Coal bill vetoed; override work begins
Governor says legislation would harm environment, jeopardize Kansans’ health, lead to higher elctric rates
Topeka Fight or compromise?
After Gov. Kathleen Sebelius vetoed legislation Friday that would authorize the construction of two coal-fired power plants, legislative leaders vowed to try to push for votes to override the veto.
That could set the stage for a dramatic showdown between the Legislature and Sebelius over the issue that has dominated the legislative session and attracted national attention in the debate over climate change and the effect of carbon dioxide emissions from coal-fired electric generation plants.
"I strongly disagree with the governor on this very important public policy issue," said Senate President Steve Morris, R-Hugoton.
Sebelius made good on her promise Friday to strike down the legislation, saying the bill would harm the environment, jeopardize Kansans' health and lead to higher electric rates for customers. Along with the veto, Sebelius signed an executive order establishing an advisory panel of business leaders, energy experts and scientists to find ways to reduce greenhouse gas emissions in Kansas.
"Instead of building two new coal plants, which would produce 11 million tons of carbon dioxide each year, I support pursuing other, more promising energy and economic development alternatives," Sebelius said.
Support for plants
Supporters of the two 700-megawatt units in southwestern Kansas decried Sebelius' position, saying the project would be the cleanest coal-fired facility in the state, comply with all existing regulations and benefit the economy.
"Not allowing clean coal technology to be part of Kansas' energy future will result in a devastating increase in the average Kansan's electric bill," Morris said.
Hays-based Sunflower Electric Power Corp. and two out-of-state companies proposed building the $3.6 billion plants near Holcomb. Under the proposal, about 85 percent of the power would be sold to customers outside of Kansas.
Last October, Kansas Department of Health and Environment Secretary Roderick Bremby denied permits for the project, citing concerns about carbon dioxide emissions and their effect on climate change.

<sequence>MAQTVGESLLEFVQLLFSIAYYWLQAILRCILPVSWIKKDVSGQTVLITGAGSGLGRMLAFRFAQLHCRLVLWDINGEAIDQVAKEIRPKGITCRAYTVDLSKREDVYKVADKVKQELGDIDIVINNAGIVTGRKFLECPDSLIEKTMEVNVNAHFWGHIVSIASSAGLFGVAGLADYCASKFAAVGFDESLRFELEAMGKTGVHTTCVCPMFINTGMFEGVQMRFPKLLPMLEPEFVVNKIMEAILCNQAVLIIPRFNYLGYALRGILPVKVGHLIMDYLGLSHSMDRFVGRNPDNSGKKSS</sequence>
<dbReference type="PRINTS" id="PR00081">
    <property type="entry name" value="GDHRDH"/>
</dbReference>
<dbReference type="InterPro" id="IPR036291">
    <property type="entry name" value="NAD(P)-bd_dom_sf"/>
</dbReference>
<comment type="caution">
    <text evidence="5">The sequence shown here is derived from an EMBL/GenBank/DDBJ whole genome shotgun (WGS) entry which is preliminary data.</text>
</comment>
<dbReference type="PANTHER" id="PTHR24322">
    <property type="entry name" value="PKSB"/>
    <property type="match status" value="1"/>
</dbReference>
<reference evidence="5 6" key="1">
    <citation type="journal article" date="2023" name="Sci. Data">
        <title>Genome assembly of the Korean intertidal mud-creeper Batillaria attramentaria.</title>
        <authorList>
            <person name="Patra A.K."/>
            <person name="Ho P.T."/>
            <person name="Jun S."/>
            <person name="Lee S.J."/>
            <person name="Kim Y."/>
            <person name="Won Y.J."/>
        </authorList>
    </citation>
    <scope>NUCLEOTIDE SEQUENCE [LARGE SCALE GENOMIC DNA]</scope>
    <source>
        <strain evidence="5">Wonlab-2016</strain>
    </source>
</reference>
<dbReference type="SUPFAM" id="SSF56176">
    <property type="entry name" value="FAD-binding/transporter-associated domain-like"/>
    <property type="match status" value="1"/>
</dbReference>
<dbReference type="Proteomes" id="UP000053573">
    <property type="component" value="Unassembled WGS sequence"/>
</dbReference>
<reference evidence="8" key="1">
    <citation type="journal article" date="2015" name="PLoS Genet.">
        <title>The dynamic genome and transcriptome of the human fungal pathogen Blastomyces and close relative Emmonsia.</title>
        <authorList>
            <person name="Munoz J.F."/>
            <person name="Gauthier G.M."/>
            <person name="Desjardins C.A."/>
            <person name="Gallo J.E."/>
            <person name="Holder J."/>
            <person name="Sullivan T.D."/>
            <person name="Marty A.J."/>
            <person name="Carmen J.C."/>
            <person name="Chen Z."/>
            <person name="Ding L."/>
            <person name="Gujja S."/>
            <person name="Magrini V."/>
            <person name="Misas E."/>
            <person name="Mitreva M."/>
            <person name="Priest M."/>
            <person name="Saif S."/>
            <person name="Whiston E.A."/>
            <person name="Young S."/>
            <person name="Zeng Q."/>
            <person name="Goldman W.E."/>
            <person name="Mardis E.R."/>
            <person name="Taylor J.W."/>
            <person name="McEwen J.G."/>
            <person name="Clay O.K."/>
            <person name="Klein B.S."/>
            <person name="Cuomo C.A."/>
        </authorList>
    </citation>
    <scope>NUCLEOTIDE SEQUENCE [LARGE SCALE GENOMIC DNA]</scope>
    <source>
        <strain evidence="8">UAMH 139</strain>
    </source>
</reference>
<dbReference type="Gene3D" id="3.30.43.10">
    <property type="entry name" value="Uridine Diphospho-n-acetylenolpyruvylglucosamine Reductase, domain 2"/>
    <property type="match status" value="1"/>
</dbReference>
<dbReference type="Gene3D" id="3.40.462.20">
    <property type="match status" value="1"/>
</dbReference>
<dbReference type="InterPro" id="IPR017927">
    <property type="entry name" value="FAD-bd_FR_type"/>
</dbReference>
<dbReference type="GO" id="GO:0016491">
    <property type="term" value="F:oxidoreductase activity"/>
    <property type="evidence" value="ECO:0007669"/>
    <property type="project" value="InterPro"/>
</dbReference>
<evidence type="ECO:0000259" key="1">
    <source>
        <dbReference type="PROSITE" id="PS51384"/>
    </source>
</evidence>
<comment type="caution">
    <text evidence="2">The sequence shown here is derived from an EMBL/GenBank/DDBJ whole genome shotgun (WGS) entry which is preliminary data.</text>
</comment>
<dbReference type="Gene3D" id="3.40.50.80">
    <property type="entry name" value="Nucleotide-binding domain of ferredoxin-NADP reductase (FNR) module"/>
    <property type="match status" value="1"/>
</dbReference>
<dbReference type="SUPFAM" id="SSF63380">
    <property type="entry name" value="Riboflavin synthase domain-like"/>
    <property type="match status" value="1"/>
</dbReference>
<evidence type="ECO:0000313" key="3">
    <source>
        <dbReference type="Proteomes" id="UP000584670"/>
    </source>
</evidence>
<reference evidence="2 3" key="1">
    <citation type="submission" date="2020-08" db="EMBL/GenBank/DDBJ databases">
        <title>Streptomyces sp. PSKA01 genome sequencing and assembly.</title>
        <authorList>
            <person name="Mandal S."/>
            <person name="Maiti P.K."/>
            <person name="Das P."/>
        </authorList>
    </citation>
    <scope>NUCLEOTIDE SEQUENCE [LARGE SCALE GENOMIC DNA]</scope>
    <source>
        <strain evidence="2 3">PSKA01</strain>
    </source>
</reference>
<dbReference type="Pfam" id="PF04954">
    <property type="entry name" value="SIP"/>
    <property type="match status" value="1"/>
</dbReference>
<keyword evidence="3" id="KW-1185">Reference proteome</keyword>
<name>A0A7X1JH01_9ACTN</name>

Legislators approved a bill that would essentially require that the permits for the plants be given and strip Bremby of much of his environmental authority.
Counting override votes
After the veto Friday, Morris and House Speaker Melvin Neufeld, R-Ingalls, said they would try to get the two-thirds majorities in the House and Senate that would be needed to override Sebelius' action. But neither said when they would try the overrides.
The legislation - House substitute for Senate Bill 327 - passed with more than a two-thirds majority in the 40-member Senate, 31-7, but fell short of the 84 votes needed in the 125-member House when it was adopted, 75-47.
State Sen. Marci Francisco, D-Lawrence, voted against the bill and said the time is now for supporters of the plants to negotiate with Sebelius.
"We've squandered a lot of time trying to tie it to an issue of just these two coal plants instead of talking about where we need to go in terms of a statewide energy program," Francisco said.
But state Sen. Roger Pine, R-Lawrence, who has voted for the bill, said legislative leaders should conduct an override vote.
"I think that the Legislature has truly tried to come up with something that while, yes, it includes a coal-fired plant, it also includes some of the things that we need to do to have an energy policy in place, and have wind and other forms of renewables," Pine said.
House Democratic Leader Dennis McKinney of Greensburg also has voted for the bill but believes another piece of proposed legislation will be forthcoming that will include more "green things."
Francisco said an override attempt also opens up the legislative process to more arm-twisting and deal-making that may not be in the state's best interest.
"I would be concerned there would be an even greater attempt to limit other initiatives from going forward again over this single bill that addresses only 200 megawatts of energy for Kansas," she said.
In the past, Sebelius has offered to support one 660-megawatt coal-fired unit and a commitment from Sunflower Energy to increase wind power and make other environmental concessions. She said the deal is still there.
"I am hopeful that some serious consideration can now occur," she said.
Sunflower officials have refused the offer, saying it wasn't economically feasible.